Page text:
Youredi expands connectivity options for DCSA track-and-trace standard

Youredi expands connectivity options for DCSA track-and-trace standard

DCSA members have agreed to adopt the association

Systems integration specialists continue to provide avenues for shippers and third-party logistics providers (3PLs) to access a new track-and-trace standard developed by a non-profit consortium of container lines earlier this year.

Youredi is the second such specialist to offer a link to the Digital Container Shipping Association’s (DCSA’s) container tracking standard, released in January to help drive adoption of a common format for messages across the liner shipping industry. That's likely to create more momentum for adoption of the DCSA standard, a step that could accelerate the development of more sophisticated container visibility tools in the market.

In early March, Chain.io, another systems integrator, announced a similar partnership with DCSA. The association’s members include Maersk Line, CMA CGM, Hapag-Lloyd, Mediterranean Shipping Co., Ocean Network Express (ONE), Evergreen Line, HMM, Yang Ming, and Zim Integrated Shipping Services.

Youredi said in a statement Tuesday that the track-and-trace standard, which governs how a container line’s system interfaces with outside systems, is “a major leap in this industry and it represents perfect timing” given the logistics industry’s lack of foundational standards.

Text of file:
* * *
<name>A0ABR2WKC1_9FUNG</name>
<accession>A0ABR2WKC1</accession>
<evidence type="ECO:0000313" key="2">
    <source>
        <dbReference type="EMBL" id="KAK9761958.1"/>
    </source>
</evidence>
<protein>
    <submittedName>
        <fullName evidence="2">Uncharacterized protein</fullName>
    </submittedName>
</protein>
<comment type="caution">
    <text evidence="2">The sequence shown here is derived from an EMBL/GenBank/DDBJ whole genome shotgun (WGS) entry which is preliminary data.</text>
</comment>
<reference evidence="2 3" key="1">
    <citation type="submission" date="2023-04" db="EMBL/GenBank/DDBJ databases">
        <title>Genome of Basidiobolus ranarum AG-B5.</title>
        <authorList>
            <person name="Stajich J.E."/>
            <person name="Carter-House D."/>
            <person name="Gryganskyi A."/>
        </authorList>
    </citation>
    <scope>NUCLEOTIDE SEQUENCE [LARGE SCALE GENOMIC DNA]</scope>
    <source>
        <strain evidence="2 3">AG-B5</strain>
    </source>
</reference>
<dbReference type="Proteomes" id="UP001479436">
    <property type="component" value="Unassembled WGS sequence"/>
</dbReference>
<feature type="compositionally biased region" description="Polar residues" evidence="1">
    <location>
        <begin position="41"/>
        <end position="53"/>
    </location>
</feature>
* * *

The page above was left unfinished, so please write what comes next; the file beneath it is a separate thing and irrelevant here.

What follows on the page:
High volume data systems

Youredi specializes in connectivity between legacy systems producing high volumes of data with consumers of that data. The connectivity platform is cloud-based and connects any protocol and message format between various global trade partners.

“You can connect your existing [track-and-trace] data publication or consuming channels to a single interface in Youredi — whether you are already using the DCSA standard or your own proprietary messaging protocol,” Youredi CEO Jaakko Elovaara said in the statement. 

Elovaara said Youredi is focused on interoperability challenges in the container shipping industry.

“Common standards always make interoperability challenges easier to [resolve],” he said. “DCSA has taken the initiative to produce great first steps on this journey, and we are [closely] following and supporting this work.”

DCSA CEO Thomas Bagge, speaking on the TPM20: What We Missed: The Road to El Dorado — The State of Logistics Technology webcast March 26, said association members have agreed to adhere to the developed standard if any party requests them to do so. That means if any shipper or 3PL asks a DCSA container line member to provide the track-and-trace standard, the carrier will do so.

Contact Eric Johnson at eric.johnson@ihsmarkit.com and follow him on Twitter: @LogTechEric.